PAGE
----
Some families can get together and celebrate holidays with minimal drama. Other families...not so much. With a change of perspective and some mental planning you might even be able to enjoy your kooky dysfunctional family.
Make some allies – it's likely that there are other members of your family who also recognize that time together is not always harmonious. Figure out who may be able to help you steer others away from falling into negative patterns and get together for some pre-party strategy. Create signals or code words to get each other to enact parts of your plan. A word we like is 'pineapple'.
Give problematic people a job – if you have a particularly picky eater, or just someone who likes to complain about the meals, ask them to prepare part of the menu and allow them to get some positive attention. Any sulky teens who are 'too cool' to hang there and let their bad mood spread to other family? Bribe them with some cash to play with the little kids after dinner.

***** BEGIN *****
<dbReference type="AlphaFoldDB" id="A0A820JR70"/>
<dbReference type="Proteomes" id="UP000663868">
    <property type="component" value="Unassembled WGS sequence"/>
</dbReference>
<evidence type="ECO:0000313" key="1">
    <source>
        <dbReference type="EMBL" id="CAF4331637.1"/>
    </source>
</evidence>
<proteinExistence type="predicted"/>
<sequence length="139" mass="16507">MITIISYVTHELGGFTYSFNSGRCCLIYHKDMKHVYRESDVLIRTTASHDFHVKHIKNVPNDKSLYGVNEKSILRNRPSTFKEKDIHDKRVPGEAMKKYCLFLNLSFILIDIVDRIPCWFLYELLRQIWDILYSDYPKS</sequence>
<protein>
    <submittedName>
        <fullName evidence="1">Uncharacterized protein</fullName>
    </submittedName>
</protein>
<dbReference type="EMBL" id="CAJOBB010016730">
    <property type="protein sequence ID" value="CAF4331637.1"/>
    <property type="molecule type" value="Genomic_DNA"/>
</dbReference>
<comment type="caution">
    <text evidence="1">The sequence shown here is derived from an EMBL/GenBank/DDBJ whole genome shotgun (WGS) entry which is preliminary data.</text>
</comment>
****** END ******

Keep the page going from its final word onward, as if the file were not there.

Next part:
Invite buffers – people often behave better when outsiders are hanging around. If you think your family can behave appropriately, invite some company to attend your event.
Don't over serve alcohol – boozy family parties can bring tension to the surface. If this is something you're worried about, let everyone know in advance that your gathering will be alcohol-free. Anyone who isn't interesting in going to a dry party will either decline or leave early.
Control the seating chart – have the little kids draw and place cards to assign seats. Older family are less likely to move the seating chart because they don't want to offend the children. Seat people who don't get along as far away from each other as possible.
Guide the conversation – some families have a hard time talking without arguing, a good thing to do is play the conversation game. Let everyone know at the start of the meal that you want to use the time get to know each other better and hopefully they'll play along as long as possible.
Read more tips a Psych Central